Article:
I don’t expect you to get my name right, but I want you to try: Why making the effort to pronounce names is important


My name feels like three awkward syllables that will never quite roll off your tongue. It’s Annika, and you pronounce it by saying the name “Ann,” followed by the name “Nick,” and a moment of realization: “Ah.”

Not Aw-nih-kah, Aw-nee-kah or any other iteration you might be thinking of.

I can’t count the number of times I’ve had to explain that to other people only for them to butcher my name the next time we meet.

It’s hard to remember any name, and it’s harder when they’re unusual like mine, so I don’t always blame them. But I still can’t ignore the gut feeling I get when people I’ve already corrected multiple times are wrong, or when someone doesn’t seem to care enough to ask me.

My name is closely tied to my identity and mispronunciations weigh more heavily on me than most people think. There’s also the sheer embarrassment and fear of interrupting a 250-person conversation, work meeting, or class to correct someone—if I can muster the courage.

It’s something I wish more people would understand, or at least consider. So I decided to find out: How common is my experience with an unusual name?

It turns out I’m not the only one who feels this way.

It’s a shared experience full of stress and embarrassment

Before writing this, I posted to my Instagram story hoping to find one or two other people who would be comfortable talking to me about their unusual name.

Twenty-five people reached out to share their experiences with me, and 21 of them said that misstatements were harmful to them in some way.

“[It] always feels embarrassing and inhumane, like my name is an inconvenience to others and not important to my personality and identity,” Johan Alvarado, a San Francisco-based editorial assistant for HarperCollins Publishers, told me.

Sixteen people, including Alvarado, told me that their name was sometimes a source of stress or anxiety. Fourteen of them pointed specifically to work or classroom situations.

That’s common, says Myles Durkee, an assistant professor of psychology at the University of Michigan.

People often view mispronunciations as subtle insults, disparages, or invalidations, says Durkee. And whether intentional or completely accidental, these types of micro-aggressions can affect a person’s mental health.

“They are stressors. Cumulatively, they have a much greater effect on individuals, which over time can lead to negative correlations with mental health,” says Durkee.

Studies over the past decade point to the mental health consequences of microaggressions, including low self-esteem, stress, anxiety, and depression.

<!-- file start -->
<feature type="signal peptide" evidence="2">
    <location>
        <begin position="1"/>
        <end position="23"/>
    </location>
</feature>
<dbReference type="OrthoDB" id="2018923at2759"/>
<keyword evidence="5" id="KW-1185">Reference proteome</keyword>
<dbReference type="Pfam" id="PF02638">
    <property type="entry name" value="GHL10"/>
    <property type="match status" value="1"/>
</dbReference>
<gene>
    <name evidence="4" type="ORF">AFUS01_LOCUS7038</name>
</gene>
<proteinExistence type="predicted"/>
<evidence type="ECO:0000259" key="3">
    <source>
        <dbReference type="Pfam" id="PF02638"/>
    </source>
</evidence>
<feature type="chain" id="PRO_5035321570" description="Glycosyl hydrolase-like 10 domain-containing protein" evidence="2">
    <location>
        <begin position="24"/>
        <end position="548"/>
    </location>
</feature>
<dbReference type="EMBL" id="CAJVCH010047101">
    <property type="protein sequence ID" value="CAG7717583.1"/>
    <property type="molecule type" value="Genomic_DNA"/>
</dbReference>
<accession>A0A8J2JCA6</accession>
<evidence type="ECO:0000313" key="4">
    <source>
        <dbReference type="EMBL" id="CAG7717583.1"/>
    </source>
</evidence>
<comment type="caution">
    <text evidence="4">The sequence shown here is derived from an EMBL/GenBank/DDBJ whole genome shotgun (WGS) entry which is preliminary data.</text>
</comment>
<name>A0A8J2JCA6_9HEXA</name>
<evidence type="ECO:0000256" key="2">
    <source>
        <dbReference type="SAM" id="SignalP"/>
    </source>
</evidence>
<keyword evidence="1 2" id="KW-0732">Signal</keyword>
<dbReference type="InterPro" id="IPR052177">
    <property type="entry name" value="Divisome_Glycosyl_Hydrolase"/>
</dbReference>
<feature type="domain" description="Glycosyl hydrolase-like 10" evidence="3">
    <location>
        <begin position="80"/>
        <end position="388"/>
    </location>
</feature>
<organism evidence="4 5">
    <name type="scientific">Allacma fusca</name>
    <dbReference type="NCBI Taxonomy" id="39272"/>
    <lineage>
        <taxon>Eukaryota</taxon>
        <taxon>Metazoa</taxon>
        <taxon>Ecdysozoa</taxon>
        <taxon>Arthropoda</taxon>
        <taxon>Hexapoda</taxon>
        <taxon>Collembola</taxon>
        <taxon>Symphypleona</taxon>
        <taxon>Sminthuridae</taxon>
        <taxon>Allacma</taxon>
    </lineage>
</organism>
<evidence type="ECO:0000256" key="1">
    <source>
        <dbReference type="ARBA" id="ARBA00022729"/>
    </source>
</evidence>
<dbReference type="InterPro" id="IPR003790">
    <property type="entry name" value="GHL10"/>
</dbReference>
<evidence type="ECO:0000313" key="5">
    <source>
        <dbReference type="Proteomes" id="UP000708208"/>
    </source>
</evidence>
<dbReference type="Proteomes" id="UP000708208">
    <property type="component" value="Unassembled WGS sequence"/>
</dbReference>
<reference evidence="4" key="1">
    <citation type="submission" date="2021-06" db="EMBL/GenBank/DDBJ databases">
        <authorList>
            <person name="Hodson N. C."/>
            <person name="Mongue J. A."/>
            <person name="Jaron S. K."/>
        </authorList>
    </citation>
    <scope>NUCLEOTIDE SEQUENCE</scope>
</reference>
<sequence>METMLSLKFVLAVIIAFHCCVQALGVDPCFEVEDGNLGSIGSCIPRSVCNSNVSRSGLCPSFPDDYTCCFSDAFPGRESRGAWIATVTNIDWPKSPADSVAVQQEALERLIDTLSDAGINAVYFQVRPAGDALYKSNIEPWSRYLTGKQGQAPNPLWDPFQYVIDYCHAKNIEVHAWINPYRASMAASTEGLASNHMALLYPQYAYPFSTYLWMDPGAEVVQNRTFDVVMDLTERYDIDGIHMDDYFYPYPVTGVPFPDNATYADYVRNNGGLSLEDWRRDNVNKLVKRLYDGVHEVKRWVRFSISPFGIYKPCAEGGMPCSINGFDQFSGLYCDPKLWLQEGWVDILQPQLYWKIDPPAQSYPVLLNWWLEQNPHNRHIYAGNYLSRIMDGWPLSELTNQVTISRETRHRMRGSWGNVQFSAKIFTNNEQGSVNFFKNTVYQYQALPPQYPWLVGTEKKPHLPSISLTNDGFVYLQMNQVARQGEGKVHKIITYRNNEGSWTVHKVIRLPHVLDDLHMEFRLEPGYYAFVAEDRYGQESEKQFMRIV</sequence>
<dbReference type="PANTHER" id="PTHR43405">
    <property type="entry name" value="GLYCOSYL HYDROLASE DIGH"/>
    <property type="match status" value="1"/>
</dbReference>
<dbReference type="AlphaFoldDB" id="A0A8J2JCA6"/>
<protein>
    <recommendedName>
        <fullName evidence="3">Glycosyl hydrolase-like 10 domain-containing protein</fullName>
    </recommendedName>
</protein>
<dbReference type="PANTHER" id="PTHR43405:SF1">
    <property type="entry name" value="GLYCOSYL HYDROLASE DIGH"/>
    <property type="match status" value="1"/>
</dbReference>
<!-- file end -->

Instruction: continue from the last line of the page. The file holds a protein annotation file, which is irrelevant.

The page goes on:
That’s partly why some people choose alternative ways to say their name.

Mispronunciations can push people to choose alternatives – with mixed results

In fourth grade, I had my class call me Aw-nee-kah all school year. My teacher pronounced it that way during roll call on the first day, and I panicked inwardly about correcting her. Instead, I sheepishly raised my hand to indicate I was there.

I decided not to correct anyone after that day. I was afraid that I would confuse them, make their daily interactions with me difficult, or have to correct them dozens of times. In hindsight, I wish I had talked about it.

Five people I spoke to described choosing nicknames. Shefali Raghavan, a risk audit associate in New York, sometimes shortens her name to “Shef.” It’s an easy alternative that doesn’t raise any awkward questions, she says, but whenever she hears the nickname she can’t help but feel disappointment and regret.

“I feel like I’m lowering my standards for who I am,” says Raghavan.

Some people deliberately adopt more white-sounding names, which can affect their relationship to their cultural identity. Xuenan Lily Hu, a product manager in New York, says she often chooses to use “Lily” instead of “Xuenan,” but she doesn’t always like it.

“My Chinese name, Xuenan, is not just a label of who I am. It’s also an acknowledgment of the culture I come from,” says Hu. “If I choose to go through Lily instead, I feel like I’m letting go of that part of my identity to comfortably settle into conformity.”

So why would you do it? Convenience, both for others and for yourself – will save you the energy required to repeatedly correct those around you.

What you can do to help those around you

Mispronunciations, corrections, and adjustments can take a toll on people with unusual names. You may be surprised how much you can help and how little effort it takes.

Names can be difficult. You may be wrong several times – and that’s OK. It’s your intention that matters, says Durkee: If you’ve just met someone and you’re going to hang out with them a lot in the future, take the time and effort to at least say it correctly.

If you’re unsure of a pronunciation, or what name someone prefers to use, don’t guess. Ask, and if you find yourself forgetting the answer, apologize and ask again.

“A lot of times people will just be comforted and happy that you took the initiative,” says Durkee.

Just don’t make an executive decision without asking, he adds: That choice should always be “in the hands of the person whose name it is.”

That’s right for me. I don’t expect people to perfect my name the first or second time. I don’t hold a grudge against people who still butcher it today.

All I ask is that you try.

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